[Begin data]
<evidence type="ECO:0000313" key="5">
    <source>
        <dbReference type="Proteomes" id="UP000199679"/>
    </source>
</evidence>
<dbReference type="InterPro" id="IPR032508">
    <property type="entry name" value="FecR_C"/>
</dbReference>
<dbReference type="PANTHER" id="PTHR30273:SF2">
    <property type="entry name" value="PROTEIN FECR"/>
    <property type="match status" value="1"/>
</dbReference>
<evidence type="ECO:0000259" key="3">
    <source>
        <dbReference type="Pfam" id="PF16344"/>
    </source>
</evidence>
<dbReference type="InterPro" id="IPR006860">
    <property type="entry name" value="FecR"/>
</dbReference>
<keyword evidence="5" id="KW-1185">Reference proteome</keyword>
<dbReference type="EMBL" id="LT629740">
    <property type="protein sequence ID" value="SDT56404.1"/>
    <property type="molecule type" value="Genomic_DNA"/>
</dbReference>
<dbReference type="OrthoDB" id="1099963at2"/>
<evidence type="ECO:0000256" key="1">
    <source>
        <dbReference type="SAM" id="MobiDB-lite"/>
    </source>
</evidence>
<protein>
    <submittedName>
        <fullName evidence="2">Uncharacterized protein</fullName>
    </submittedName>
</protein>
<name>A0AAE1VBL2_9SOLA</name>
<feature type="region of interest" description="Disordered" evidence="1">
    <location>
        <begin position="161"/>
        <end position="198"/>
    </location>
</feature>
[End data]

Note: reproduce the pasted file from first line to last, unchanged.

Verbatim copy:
<evidence type="ECO:0000313" key="5">
    <source>
        <dbReference type="Proteomes" id="UP000199679"/>
    </source>
</evidence>
<dbReference type="InterPro" id="IPR032508">
    <property type="entry name" value="FecR_C"/>
</dbReference>
<dbReference type="PANTHER" id="PTHR30273:SF2">
    <property type="entry name" value="PROTEIN FECR"/>
    <property type="match status" value="1"/>
</dbReference>
<evidence type="ECO:0000259" key="3">
    <source>
        <dbReference type="Pfam" id="PF16344"/>
    </source>
</evidence>
<dbReference type="InterPro" id="IPR006860">
    <property type="entry name" value="FecR"/>
</dbReference>
<keyword evidence="5" id="KW-1185">Reference proteome</keyword>
<dbReference type="EMBL" id="LT629740">
    <property type="protein sequence ID" value="SDT56404.1"/>
    <property type="molecule type" value="Genomic_DNA"/>
</dbReference>
<dbReference type="OrthoDB" id="1099963at2"/>
<evidence type="ECO:0000256" key="1">
    <source>
        <dbReference type="SAM" id="MobiDB-lite"/>
    </source>
</evidence>
<protein>
    <submittedName>
        <fullName evidence="2">Uncharacterized protein</fullName>
    </submittedName>
</protein>
<name>A0AAE1VBL2_9SOLA</name>
<feature type="region of interest" description="Disordered" evidence="1">
    <location>
        <begin position="161"/>
        <end position="198"/>
    </location>
</feature>